Taking the wheel - Teens are waiting later than age 16 to get their licenses. PHS Seniors Abbie Sawyer (driver’s seat); and passengers Hanna Braswell, Savannah Laney, and Sadie Cornett now have their licenses but many teens are postponing the rite of passage until later in high school or beyond.
By Suzy Price
The number of teenagers with their driver’s license has declined as much as 20 percent since 1983, according to a study done by the University of Michigan Transportation Research Institute.
This national decline is evident locally. The number of parking permits sold to student drivers at Pickens High School has fallen drastically since the 2000s. In 2014, PHS lost their driver’s education program, a class that had allowed students to take driving training during school hours.
According to PHS teacher Ben Sparks, the program was given up because of the cost. Following the loss of the program the school saw a decline in parking permit sales, a total drop of 75-100 in just one year. Considering the relatively stable enrollment, this shows that fewer teens are driving to school.
The South Cherokee/Jasper Driving School began offering driver’s education in 2014, filling in with private classes when the school system dropped in-school training. Representatives there say they did not see a notable increase in attendance at all, as most of their students still come from Cherokee County.
Sparks believes a major factor in the decrease was the creation of Joshua’s Law in 2008. The PHS teacher was a student at Sequoyah High School that year, and saw changes happening almost immediately among fellow students.
More and more students had to wait to complete the required programs, and it was taking months longer for them to get their licenses, he said.
The law was a result of a fatal accident in 2003 that is said to have been preventable. Joshua Brown was driving home when he hit a puddle and hydroplaned, causing him to crash into a tree. His injuries were life-threatening and he died six days later. Joshua’s parents believed if he had taken more driver’s education, he would have known how to handle driving in bad weather, and he wouldn’t have hydroplaned. Joshua’s Law required all 16-year old students to take an approved driver’s ed course with at least 30 hours of classroom time and six hours of instructed driving time.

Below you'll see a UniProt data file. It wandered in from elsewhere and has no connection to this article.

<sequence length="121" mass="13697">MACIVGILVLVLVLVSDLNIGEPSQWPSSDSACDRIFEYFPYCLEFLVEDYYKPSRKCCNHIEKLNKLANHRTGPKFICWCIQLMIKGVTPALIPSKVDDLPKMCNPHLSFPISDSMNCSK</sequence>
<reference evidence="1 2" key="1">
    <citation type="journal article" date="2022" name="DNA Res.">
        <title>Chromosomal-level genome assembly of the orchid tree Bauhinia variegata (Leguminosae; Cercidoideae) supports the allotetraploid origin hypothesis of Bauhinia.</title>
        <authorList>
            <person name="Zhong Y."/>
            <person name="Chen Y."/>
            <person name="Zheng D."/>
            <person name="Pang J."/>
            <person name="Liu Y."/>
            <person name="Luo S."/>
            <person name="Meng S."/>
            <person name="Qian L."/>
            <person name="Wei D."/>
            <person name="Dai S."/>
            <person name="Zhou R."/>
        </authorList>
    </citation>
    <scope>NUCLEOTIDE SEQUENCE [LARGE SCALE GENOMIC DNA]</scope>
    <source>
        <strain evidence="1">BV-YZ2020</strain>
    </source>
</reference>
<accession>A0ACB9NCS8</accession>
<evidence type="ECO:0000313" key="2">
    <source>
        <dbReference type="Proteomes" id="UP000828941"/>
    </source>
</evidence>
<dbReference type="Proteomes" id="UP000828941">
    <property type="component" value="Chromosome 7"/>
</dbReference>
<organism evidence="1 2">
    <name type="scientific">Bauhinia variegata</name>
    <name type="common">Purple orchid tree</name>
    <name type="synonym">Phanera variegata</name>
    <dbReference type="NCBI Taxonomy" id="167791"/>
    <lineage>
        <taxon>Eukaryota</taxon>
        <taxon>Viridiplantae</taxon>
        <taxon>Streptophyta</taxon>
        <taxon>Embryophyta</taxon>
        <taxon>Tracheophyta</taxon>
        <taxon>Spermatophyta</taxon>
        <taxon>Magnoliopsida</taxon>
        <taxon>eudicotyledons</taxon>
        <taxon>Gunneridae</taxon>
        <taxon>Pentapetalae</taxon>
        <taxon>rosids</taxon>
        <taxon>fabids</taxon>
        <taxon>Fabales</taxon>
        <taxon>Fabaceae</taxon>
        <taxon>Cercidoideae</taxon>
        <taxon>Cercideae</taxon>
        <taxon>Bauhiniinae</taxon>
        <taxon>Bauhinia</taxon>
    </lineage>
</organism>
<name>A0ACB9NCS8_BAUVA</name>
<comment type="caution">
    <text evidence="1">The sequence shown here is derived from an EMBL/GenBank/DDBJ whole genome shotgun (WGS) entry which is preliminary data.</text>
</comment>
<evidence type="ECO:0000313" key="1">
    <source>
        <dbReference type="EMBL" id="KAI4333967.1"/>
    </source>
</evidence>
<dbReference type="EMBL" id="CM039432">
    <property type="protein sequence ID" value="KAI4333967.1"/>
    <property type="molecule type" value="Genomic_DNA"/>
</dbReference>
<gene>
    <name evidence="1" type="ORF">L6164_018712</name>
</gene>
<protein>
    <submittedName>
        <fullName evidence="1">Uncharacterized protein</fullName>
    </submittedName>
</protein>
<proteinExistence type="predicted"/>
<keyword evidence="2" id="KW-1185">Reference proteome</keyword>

Sparks believes that because of the cost of driver’s ed, typically around $400 or more for the week-long program, many students weren’t able to get their licenses on time anymore. In 2008, PHS sold 375-400 parking permits, and the year after, they sold 250-275. This means that almost 100 students decided to wait longer to get their license or for other reasons didn’t want to drive to school.
This decision is unfathomable to many of their parents who when they were teenagers were eager to get behind the wheel as soon as possible.
However, the decline isn’t just due to financial reasons or the additional driver’s education coursework. Many students are simply choosing to wait, whether due to a fear of driving or just a lack of need.
Ella Smith, an 18-year old PHS student, says she would rather not risk her life “at the hands of inexperienced drivers.” Another student, Sadie Cornett, is 17 and already has her license, but she thinks people are waiting because “they don’t have a need to get their license. We either rely on older friends or our parents to take us places.”
According to University of Michigan Transportation Research Institute’s online survey of young people without a driver's license, 57 percent say they’re too busy, 30 percent say owning a car is too expensive, and 40 percent have friends to drive them. Many also blame the internet, claiming that social media has reduced the need to visit friends in person. PHS teacher Steven Wilkie argues that “electronics have replaced some of the needs that driving used to provide.”
Students like Abbie Sawyer, who didn’t get her license until 17, believe that waiting until you’re older is “an advantageous move, in that the maturity levels of older students are naturally higher, thus leading to more responsible drivers.”
It isn’t all that bad having fewer young drivers, though; according to the NHTSA, the number of reported fatalities caused by young drivers has been steadily declining along with the number of teens driving. This especially correlates with Joshua’s Law, showing a whopping 17-percent decrease in driving fatalities from the years 2007 to 2008, when the law was implemented.